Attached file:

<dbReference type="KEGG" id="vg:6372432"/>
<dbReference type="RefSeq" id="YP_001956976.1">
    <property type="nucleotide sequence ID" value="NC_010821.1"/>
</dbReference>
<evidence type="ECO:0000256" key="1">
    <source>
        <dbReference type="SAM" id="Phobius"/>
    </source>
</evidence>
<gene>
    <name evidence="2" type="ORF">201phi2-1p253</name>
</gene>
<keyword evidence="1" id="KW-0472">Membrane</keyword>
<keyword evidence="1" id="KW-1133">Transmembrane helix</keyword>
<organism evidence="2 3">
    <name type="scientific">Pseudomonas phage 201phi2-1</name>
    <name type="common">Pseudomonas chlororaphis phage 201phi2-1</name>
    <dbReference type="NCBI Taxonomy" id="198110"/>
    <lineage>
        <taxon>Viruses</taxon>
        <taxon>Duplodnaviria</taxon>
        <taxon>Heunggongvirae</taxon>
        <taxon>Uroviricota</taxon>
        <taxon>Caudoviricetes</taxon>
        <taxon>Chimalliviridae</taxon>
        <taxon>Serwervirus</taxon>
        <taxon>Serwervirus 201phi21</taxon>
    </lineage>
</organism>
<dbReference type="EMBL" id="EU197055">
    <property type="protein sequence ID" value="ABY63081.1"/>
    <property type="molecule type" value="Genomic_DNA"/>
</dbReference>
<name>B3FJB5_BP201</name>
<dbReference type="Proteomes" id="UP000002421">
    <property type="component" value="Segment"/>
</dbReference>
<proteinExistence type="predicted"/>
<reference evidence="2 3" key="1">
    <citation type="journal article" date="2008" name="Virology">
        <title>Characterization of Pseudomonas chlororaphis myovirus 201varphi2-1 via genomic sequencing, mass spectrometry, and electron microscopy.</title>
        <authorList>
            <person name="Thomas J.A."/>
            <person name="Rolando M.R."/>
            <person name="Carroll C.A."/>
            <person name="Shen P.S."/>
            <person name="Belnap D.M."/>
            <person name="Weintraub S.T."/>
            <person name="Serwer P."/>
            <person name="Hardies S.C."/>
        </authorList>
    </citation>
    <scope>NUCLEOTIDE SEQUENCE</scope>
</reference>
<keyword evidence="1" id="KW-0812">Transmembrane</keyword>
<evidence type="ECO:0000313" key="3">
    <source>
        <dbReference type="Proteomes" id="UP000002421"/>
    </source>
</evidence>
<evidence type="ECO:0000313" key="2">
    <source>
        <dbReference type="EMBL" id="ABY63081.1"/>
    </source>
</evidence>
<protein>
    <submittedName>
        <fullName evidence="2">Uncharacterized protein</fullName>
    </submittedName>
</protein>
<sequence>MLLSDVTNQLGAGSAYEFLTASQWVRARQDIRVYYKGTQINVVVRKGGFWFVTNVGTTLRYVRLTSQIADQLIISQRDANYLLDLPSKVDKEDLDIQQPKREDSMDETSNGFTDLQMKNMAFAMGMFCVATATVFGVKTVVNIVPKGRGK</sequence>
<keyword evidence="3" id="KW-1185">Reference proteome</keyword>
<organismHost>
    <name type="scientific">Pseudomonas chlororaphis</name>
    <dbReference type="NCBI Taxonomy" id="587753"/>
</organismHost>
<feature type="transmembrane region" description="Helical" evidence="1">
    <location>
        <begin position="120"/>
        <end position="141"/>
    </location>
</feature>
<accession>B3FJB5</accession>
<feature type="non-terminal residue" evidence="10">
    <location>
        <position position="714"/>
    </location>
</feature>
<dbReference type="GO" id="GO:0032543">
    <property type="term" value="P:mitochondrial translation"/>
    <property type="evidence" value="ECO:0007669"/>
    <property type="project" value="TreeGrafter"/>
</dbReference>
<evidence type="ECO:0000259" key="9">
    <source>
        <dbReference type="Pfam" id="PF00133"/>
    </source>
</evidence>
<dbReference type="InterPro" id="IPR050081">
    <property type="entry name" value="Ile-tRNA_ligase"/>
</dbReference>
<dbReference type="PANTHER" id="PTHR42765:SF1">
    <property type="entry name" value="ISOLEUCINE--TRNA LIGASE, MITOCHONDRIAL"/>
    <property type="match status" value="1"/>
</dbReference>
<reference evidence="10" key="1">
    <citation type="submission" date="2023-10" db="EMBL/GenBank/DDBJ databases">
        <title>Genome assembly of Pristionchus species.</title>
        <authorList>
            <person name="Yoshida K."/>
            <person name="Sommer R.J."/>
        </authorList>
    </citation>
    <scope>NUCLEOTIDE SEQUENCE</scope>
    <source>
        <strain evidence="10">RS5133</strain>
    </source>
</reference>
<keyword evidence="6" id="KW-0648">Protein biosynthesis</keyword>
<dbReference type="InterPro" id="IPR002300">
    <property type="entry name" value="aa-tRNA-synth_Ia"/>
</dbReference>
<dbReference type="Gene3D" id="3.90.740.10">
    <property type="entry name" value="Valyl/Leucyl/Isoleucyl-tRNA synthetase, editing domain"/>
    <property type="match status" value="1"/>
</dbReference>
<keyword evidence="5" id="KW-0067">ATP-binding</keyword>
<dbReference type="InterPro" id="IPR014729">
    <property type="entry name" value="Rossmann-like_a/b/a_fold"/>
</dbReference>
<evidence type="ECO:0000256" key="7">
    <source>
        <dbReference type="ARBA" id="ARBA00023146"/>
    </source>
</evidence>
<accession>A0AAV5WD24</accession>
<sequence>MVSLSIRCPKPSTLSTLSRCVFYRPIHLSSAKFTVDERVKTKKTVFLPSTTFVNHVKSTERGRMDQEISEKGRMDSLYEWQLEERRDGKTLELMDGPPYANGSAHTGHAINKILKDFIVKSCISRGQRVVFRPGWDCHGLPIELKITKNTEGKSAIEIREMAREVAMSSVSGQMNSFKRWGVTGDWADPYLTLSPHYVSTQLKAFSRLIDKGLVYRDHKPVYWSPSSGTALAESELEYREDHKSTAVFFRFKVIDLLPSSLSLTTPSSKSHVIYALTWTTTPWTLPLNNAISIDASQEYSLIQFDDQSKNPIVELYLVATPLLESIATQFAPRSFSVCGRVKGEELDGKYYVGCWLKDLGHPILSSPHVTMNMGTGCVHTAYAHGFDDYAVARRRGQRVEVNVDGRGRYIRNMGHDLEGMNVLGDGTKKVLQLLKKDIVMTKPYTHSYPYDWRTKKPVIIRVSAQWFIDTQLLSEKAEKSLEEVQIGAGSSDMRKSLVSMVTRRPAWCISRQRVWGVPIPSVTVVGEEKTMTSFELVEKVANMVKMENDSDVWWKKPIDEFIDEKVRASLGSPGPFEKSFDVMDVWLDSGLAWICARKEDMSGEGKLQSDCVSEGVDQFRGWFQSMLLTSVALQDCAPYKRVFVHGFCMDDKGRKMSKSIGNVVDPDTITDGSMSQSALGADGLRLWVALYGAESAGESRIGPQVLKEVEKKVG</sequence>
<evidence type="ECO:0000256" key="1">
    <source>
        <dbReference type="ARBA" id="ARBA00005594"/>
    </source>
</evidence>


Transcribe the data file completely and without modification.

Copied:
<dbReference type="KEGG" id="vg:6372432"/>
<dbReference type="RefSeq" id="YP_001956976.1">
    <property type="nucleotide sequence ID" value="NC_010821.1"/>
</dbReference>
<evidence type="ECO:0000256" key="1">
    <source>
        <dbReference type="SAM" id="Phobius"/>
    </source>
</evidence>
<gene>
    <name evidence="2" type="ORF">201phi2-1p253</name>
</gene>
<keyword evidence="1" id="KW-0472">Membrane</keyword>
<keyword evidence="1" id="KW-1133">Transmembrane helix</keyword>
<organism evidence="2 3">
    <name type="scientific">Pseudomonas phage 201phi2-1</name>
    <name type="common">Pseudomonas chlororaphis phage 201phi2-1</name>
    <dbReference type="NCBI Taxonomy" id="198110"/>
    <lineage>
        <taxon>Viruses</taxon>
        <taxon>Duplodnaviria</taxon>
        <taxon>Heunggongvirae</taxon>
        <taxon>Uroviricota</taxon>
        <taxon>Caudoviricetes</taxon>
        <taxon>Chimalliviridae</taxon>
        <taxon>Serwervirus</taxon>
        <taxon>Serwervirus 201phi21</taxon>
    </lineage>
</organism>
<dbReference type="EMBL" id="EU197055">
    <property type="protein sequence ID" value="ABY63081.1"/>
    <property type="molecule type" value="Genomic_DNA"/>
</dbReference>
<name>B3FJB5_BP201</name>
<dbReference type="Proteomes" id="UP000002421">
    <property type="component" value="Segment"/>
</dbReference>
<proteinExistence type="predicted"/>
<reference evidence="2 3" key="1">
    <citation type="journal article" date="2008" name="Virology">
        <title>Characterization of Pseudomonas chlororaphis myovirus 201varphi2-1 via genomic sequencing, mass spectrometry, and electron microscopy.</title>
        <authorList>
            <person name="Thomas J.A."/>
            <person name="Rolando M.R."/>
            <person name="Carroll C.A."/>
            <person name="Shen P.S."/>
            <person name="Belnap D.M."/>
            <person name="Weintraub S.T."/>
            <person name="Serwer P."/>
            <person name="Hardies S.C."/>
        </authorList>
    </citation>
    <scope>NUCLEOTIDE SEQUENCE</scope>
</reference>
<keyword evidence="1" id="KW-0812">Transmembrane</keyword>
<evidence type="ECO:0000313" key="3">
    <source>
        <dbReference type="Proteomes" id="UP000002421"/>
    </source>
</evidence>
<evidence type="ECO:0000313" key="2">
    <source>
        <dbReference type="EMBL" id="ABY63081.1"/>
    </source>
</evidence>
<protein>
    <submittedName>
        <fullName evidence="2">Uncharacterized protein</fullName>
    </submittedName>
</protein>
<sequence>MLLSDVTNQLGAGSAYEFLTASQWVRARQDIRVYYKGTQINVVVRKGGFWFVTNVGTTLRYVRLTSQIADQLIISQRDANYLLDLPSKVDKEDLDIQQPKREDSMDETSNGFTDLQMKNMAFAMGMFCVATATVFGVKTVVNIVPKGRGK</sequence>
<keyword evidence="3" id="KW-1185">Reference proteome</keyword>
<organismHost>
    <name type="scientific">Pseudomonas chlororaphis</name>
    <dbReference type="NCBI Taxonomy" id="587753"/>
</organismHost>
<feature type="transmembrane region" description="Helical" evidence="1">
    <location>
        <begin position="120"/>
        <end position="141"/>
    </location>
</feature>
<accession>B3FJB5</accession>
<feature type="non-terminal residue" evidence="10">
    <location>
        <position position="714"/>
    </location>
</feature>
<dbReference type="GO" id="GO:0032543">
    <property type="term" value="P:mitochondrial translation"/>
    <property type="evidence" value="ECO:0007669"/>
    <property type="project" value="TreeGrafter"/>
</dbReference>
<evidence type="ECO:0000259" key="9">
    <source>
        <dbReference type="Pfam" id="PF00133"/>
    </source>
</evidence>
<dbReference type="InterPro" id="IPR050081">
    <property type="entry name" value="Ile-tRNA_ligase"/>
</dbReference>
<dbReference type="PANTHER" id="PTHR42765:SF1">
    <property type="entry name" value="ISOLEUCINE--TRNA LIGASE, MITOCHONDRIAL"/>
    <property type="match status" value="1"/>
</dbReference>
<reference evidence="10" key="1">
    <citation type="submission" date="2023-10" db="EMBL/GenBank/DDBJ databases">
        <title>Genome assembly of Pristionchus species.</title>
        <authorList>
            <person name="Yoshida K."/>
            <person name="Sommer R.J."/>
        </authorList>
    </citation>
    <scope>NUCLEOTIDE SEQUENCE</scope>
    <source>
        <strain evidence="10">RS5133</strain>
    </source>
</reference>
<keyword evidence="6" id="KW-0648">Protein biosynthesis</keyword>
<dbReference type="InterPro" id="IPR002300">
    <property type="entry name" value="aa-tRNA-synth_Ia"/>
</dbReference>
<dbReference type="Gene3D" id="3.90.740.10">
    <property type="entry name" value="Valyl/Leucyl/Isoleucyl-tRNA synthetase, editing domain"/>
    <property type="match status" value="1"/>
</dbReference>
<keyword evidence="5" id="KW-0067">ATP-binding</keyword>
<dbReference type="InterPro" id="IPR014729">
    <property type="entry name" value="Rossmann-like_a/b/a_fold"/>
</dbReference>
<evidence type="ECO:0000256" key="7">
    <source>
        <dbReference type="ARBA" id="ARBA00023146"/>
    </source>
</evidence>
<accession>A0AAV5WD24</accession>
<sequence>MVSLSIRCPKPSTLSTLSRCVFYRPIHLSSAKFTVDERVKTKKTVFLPSTTFVNHVKSTERGRMDQEISEKGRMDSLYEWQLEERRDGKTLELMDGPPYANGSAHTGHAINKILKDFIVKSCISRGQRVVFRPGWDCHGLPIELKITKNTEGKSAIEIREMAREVAMSSVSGQMNSFKRWGVTGDWADPYLTLSPHYVSTQLKAFSRLIDKGLVYRDHKPVYWSPSSGTALAESELEYREDHKSTAVFFRFKVIDLLPSSLSLTTPSSKSHVIYALTWTTTPWTLPLNNAISIDASQEYSLIQFDDQSKNPIVELYLVATPLLESIATQFAPRSFSVCGRVKGEELDGKYYVGCWLKDLGHPILSSPHVTMNMGTGCVHTAYAHGFDDYAVARRRGQRVEVNVDGRGRYIRNMGHDLEGMNVLGDGTKKVLQLLKKDIVMTKPYTHSYPYDWRTKKPVIIRVSAQWFIDTQLLSEKAEKSLEEVQIGAGSSDMRKSLVSMVTRRPAWCISRQRVWGVPIPSVTVVGEEKTMTSFELVEKVANMVKMENDSDVWWKKPIDEFIDEKVRASLGSPGPFEKSFDVMDVWLDSGLAWICARKEDMSGEGKLQSDCVSEGVDQFRGWFQSMLLTSVALQDCAPYKRVFVHGFCMDDKGRKMSKSIGNVVDPDTITDGSMSQSALGADGLRLWVALYGAESAGESRIGPQVLKEVEKKVG</sequence>
<evidence type="ECO:0000256" key="1">
    <source>
        <dbReference type="ARBA" id="ARBA00005594"/>
    </source>
</evidence>